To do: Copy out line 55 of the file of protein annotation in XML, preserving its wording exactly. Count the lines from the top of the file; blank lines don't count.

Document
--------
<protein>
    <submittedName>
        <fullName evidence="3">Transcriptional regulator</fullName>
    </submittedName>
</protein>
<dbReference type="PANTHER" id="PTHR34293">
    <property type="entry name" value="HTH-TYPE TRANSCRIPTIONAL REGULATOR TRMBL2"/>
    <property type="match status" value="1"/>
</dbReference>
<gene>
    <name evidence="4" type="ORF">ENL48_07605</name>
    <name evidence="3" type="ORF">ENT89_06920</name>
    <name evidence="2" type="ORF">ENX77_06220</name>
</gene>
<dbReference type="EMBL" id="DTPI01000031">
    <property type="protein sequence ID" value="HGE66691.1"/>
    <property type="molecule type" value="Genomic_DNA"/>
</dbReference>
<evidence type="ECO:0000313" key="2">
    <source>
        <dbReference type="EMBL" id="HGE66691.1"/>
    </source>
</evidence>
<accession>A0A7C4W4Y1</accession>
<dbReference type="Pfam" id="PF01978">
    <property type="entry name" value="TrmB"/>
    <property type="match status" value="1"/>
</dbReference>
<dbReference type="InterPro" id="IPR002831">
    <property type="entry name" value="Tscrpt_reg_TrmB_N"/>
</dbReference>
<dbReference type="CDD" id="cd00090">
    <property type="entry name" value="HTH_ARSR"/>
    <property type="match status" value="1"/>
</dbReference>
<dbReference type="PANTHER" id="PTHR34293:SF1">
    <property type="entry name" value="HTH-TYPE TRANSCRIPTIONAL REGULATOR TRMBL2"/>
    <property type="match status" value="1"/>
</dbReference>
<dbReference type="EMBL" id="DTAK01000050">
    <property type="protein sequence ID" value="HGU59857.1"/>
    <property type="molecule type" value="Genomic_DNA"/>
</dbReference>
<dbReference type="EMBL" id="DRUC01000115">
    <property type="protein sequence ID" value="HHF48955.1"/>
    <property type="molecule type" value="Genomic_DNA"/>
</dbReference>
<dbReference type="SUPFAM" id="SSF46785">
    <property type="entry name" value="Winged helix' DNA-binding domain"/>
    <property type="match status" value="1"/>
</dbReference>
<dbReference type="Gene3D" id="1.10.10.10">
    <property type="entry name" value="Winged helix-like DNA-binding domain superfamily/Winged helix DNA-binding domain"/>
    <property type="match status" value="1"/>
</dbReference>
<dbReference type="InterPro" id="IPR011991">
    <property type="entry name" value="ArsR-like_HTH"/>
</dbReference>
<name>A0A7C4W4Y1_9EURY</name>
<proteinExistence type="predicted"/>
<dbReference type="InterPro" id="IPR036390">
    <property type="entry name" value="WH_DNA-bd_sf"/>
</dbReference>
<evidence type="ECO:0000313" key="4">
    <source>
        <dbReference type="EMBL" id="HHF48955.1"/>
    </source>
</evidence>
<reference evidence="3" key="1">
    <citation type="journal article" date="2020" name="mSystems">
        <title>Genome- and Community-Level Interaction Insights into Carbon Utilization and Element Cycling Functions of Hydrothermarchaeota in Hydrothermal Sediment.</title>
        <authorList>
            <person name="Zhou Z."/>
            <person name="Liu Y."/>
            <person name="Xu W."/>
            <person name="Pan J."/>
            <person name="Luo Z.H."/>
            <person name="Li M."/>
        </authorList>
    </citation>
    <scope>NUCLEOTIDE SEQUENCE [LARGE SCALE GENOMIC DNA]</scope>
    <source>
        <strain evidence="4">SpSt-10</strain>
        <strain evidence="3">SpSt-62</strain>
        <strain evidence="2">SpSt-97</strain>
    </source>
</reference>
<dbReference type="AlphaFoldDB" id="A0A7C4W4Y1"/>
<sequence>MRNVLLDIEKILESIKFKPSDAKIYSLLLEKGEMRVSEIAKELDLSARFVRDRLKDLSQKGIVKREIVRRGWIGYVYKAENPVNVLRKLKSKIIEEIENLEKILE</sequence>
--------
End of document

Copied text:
</dbReference>